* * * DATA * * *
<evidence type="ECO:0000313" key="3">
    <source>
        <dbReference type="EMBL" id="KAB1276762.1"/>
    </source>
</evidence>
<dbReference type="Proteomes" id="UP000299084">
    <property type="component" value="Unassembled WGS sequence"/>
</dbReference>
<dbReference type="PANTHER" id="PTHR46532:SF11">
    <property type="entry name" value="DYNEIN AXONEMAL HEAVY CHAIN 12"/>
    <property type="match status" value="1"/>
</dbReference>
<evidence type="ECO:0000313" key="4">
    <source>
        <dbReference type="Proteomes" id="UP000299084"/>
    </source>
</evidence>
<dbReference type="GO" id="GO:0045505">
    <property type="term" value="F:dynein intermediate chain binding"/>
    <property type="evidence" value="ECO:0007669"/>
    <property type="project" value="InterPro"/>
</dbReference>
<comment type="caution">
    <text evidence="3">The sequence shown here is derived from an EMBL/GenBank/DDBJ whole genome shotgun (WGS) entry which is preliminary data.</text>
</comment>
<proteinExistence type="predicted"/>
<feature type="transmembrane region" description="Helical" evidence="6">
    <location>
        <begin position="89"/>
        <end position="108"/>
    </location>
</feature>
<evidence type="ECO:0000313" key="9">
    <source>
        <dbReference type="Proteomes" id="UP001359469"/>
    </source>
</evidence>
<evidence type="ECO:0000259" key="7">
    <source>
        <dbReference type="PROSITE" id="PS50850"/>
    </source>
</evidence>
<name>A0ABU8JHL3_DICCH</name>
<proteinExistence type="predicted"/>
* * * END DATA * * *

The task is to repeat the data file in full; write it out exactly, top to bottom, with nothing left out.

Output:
<evidence type="ECO:0000313" key="3">
    <source>
        <dbReference type="EMBL" id="KAB1276762.1"/>
    </source>
</evidence>
<dbReference type="Proteomes" id="UP000299084">
    <property type="component" value="Unassembled WGS sequence"/>
</dbReference>
<dbReference type="PANTHER" id="PTHR46532:SF11">
    <property type="entry name" value="DYNEIN AXONEMAL HEAVY CHAIN 12"/>
    <property type="match status" value="1"/>
</dbReference>
<evidence type="ECO:0000313" key="4">
    <source>
        <dbReference type="Proteomes" id="UP000299084"/>
    </source>
</evidence>
<dbReference type="GO" id="GO:0045505">
    <property type="term" value="F:dynein intermediate chain binding"/>
    <property type="evidence" value="ECO:0007669"/>
    <property type="project" value="InterPro"/>
</dbReference>
<comment type="caution">
    <text evidence="3">The sequence shown here is derived from an EMBL/GenBank/DDBJ whole genome shotgun (WGS) entry which is preliminary data.</text>
</comment>
<proteinExistence type="predicted"/>
<feature type="transmembrane region" description="Helical" evidence="6">
    <location>
        <begin position="89"/>
        <end position="108"/>
    </location>
</feature>
<evidence type="ECO:0000313" key="9">
    <source>
        <dbReference type="Proteomes" id="UP001359469"/>
    </source>
</evidence>
<evidence type="ECO:0000259" key="7">
    <source>
        <dbReference type="PROSITE" id="PS50850"/>
    </source>
</evidence>
<name>A0ABU8JHL3_DICCH</name>
<proteinExistence type="predicted"/>